|||Robert E. McKinlay, 1957-1962|
Service to community could be considered the motto of Rob's life. Beginning business in Ridgetown, Rob expanded to all of Kent County adding funeral homes in Chatham and Blenheim. Rarely taking vacations or even time away as his professional services might suddenly be needed, he insisted on the personal touch for all his clients. He came to devote his many organizational talents and philanthropic efforts to volunteering and professional organizations like Rotary, Kent County school board, St. Joseph hospital board, and the Ontario Funeral Service Association. Rob found time for a hobby of restoring and drying vintage cars.
|||Carl R. Watson, 1926- 1931|
Carl, son of OK Watson, suffered polio at age 2 and spent years in hospitals and therapy to be able to walk. Following RDHS, he attended McMaster, and Osgood, and returned to Ridgetown to practice law with his dad. Remembering his time of illness, Carl supported Easter Seals Society through 62 years with Ridgetown Rotary, and 35 years with Public General Hospital board in Chatham. He was a financial whiz, and could find ways to finance peoples' homes, work vehicles, restore parts of downtown, build East Kent's arena, and create The Grove as a green space for the town.
|||Silas Andrew Blake Ward, 1936-1941 |
Service to King, Country, and home community was Blake Ward's career and passion. Attending Western University during WW2 found him eager to join the military. Following the war, he attended law school, worked private practice, and accepted work as Assistant Crown Attorney. Appointed Crown Attorney in 1956, Blake held that position for 31 years. He served as President of the Kent County Law Association, Coordinated Ontario Crown Attorneys' summer schools, and was named Queen's Council in 1966. Blake served First Presbyterian Church as Trustee, Board of Managers, and choir member, and is a member of the Chatham Rotary since 195
|||Anne and Jim Sifton (1965-1970) - (1962-1967)|
Newly minted Civil Engineer Jim reacquainted with schoolmate Anne Dickson, and X-ray technologist. Marrying in 1973, they volunteered for Canadian University Services Overseas, CUSO. Botswana in Southern Africa became home for two years where their training and life skills proved invaluable. Jim oversaw building schools, houses and health posts, with Anne the first X-ray tech at the hospital near Kalahari villages. Living rugged they were able to travel to other African countries, and even managed to save for their return to Canada. After their humanitarian work, they raised a family in Burlington, then Dartmouth before retiring to Niagara-on-the-Lake.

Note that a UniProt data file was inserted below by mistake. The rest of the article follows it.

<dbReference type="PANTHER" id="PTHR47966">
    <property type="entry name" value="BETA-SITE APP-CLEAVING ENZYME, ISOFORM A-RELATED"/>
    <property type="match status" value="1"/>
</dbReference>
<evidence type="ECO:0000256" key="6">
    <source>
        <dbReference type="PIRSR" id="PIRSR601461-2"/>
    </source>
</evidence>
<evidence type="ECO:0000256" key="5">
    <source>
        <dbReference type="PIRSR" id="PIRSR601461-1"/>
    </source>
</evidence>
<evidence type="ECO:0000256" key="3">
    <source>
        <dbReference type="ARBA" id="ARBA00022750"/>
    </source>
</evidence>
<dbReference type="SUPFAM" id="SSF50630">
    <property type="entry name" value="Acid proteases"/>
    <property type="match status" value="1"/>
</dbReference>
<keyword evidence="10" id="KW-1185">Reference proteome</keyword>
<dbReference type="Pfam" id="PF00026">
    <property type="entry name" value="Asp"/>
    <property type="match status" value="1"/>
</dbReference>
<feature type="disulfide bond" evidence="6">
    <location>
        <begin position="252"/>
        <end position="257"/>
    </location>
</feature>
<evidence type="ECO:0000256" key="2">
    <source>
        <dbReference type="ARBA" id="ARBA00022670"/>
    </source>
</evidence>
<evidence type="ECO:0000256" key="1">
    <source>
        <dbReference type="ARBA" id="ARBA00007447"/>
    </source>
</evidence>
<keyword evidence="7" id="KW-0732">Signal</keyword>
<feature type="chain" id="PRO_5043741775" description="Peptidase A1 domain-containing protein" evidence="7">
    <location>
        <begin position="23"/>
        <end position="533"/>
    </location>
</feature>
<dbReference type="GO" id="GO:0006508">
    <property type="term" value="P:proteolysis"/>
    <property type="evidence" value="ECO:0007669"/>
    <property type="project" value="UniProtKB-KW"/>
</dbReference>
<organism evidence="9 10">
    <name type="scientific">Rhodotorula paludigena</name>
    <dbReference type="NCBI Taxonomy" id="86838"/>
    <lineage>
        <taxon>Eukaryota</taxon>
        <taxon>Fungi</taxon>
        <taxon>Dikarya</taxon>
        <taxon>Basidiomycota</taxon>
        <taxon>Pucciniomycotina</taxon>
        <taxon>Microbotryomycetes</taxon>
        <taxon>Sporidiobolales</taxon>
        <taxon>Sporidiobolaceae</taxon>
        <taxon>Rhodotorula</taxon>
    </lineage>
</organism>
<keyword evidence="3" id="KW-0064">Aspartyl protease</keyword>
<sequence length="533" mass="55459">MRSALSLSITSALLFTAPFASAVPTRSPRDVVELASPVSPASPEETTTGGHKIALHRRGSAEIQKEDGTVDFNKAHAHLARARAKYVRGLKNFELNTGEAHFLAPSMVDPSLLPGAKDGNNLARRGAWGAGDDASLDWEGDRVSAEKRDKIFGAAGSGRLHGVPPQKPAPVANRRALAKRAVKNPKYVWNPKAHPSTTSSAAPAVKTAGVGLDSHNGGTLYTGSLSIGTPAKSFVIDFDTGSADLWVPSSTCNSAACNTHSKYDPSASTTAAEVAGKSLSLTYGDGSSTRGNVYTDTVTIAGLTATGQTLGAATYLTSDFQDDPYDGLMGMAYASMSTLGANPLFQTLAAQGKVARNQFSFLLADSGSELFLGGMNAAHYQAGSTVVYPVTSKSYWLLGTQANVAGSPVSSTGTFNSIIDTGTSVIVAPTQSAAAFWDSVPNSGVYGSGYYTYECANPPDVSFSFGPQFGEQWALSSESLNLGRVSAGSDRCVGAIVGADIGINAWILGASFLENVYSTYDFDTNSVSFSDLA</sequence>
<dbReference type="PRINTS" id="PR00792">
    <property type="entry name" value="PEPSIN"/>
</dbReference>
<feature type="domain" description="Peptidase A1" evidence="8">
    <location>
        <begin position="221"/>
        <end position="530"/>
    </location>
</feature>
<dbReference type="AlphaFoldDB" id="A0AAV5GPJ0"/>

|||Keith McLean, 1936-1941|
Keith farmed where he was born over a very long career. He found that allowing wet areas of his farm just above Rondeau Bay remain rather than fight for the last acre of crop provided benefits to his farming. He let the wildlife that was losing habitat roam freely. He re-created ponds and planted native species to cover, eventually buying more local land and continuing his conservation plan. He found and collected Native artifacts from the area, some dating back thousands of years. On his death he gifted the farm and collection to St. Clair Conservation Authority for its continuance.
Link to K. McLean's Biography
Dr. Jack Sales M.D. FRCSC (1943 - 1948)
Raised by a piano teacher father, Jack learned an appreciation for music, but a love for anatomy and medicine. As he approached med school, he wrongly thought he was not as smart as the others, but could out work them having developed a work ethic on the family farm. He chose Urology, and studied with many surgical masters later passing his skills to some 50 new Urologists through University of Western Ontario Med School. A tireless teacher and organizer for Urology Associations, he worked to bring the latest techniques to better health solutions over a long career.
|||J. Gregory Goldhawk (1968 - 1973)|
From a family farm near Ridgetown to Mongolia where he served as Canada's Ambassador, Greg's long career as a diplomat and engagement in international affairs and trade spanned the globe. He served extensively and in various roles in Asia, as well as in Europe, Africia and the USA. Prior to that, he was a researcher for the McDonald Royal Commission of the Privy Council Office, as well as Export Development Canada.
Following RDHS, Greg studied in Ottawa's Carleton University, earning a Masters in International Relations, and then a Masters in Business Administration at Western's Ivey School.
|||Byron J. Everitt (1886 - 1889)|
Byron, or Barney to friends, was born in Ridgetown in 1872. He chose an apprenticeship rather than a full education, and learned upholstery and painting at the Gray Wagon works in Chatham. In Detroit in the earliest years of the new auto industry, he became a major supplier to Henry Ford, Ransom Olds, and others. Byron formed his own car manufacturing company with 2 friends, EMF, then sold that to Studobaker. He made the Rickenbacker cars, and made himself a fortune in financing auto companies and suppliers. He built a landmark mansion in Detroit which still stants.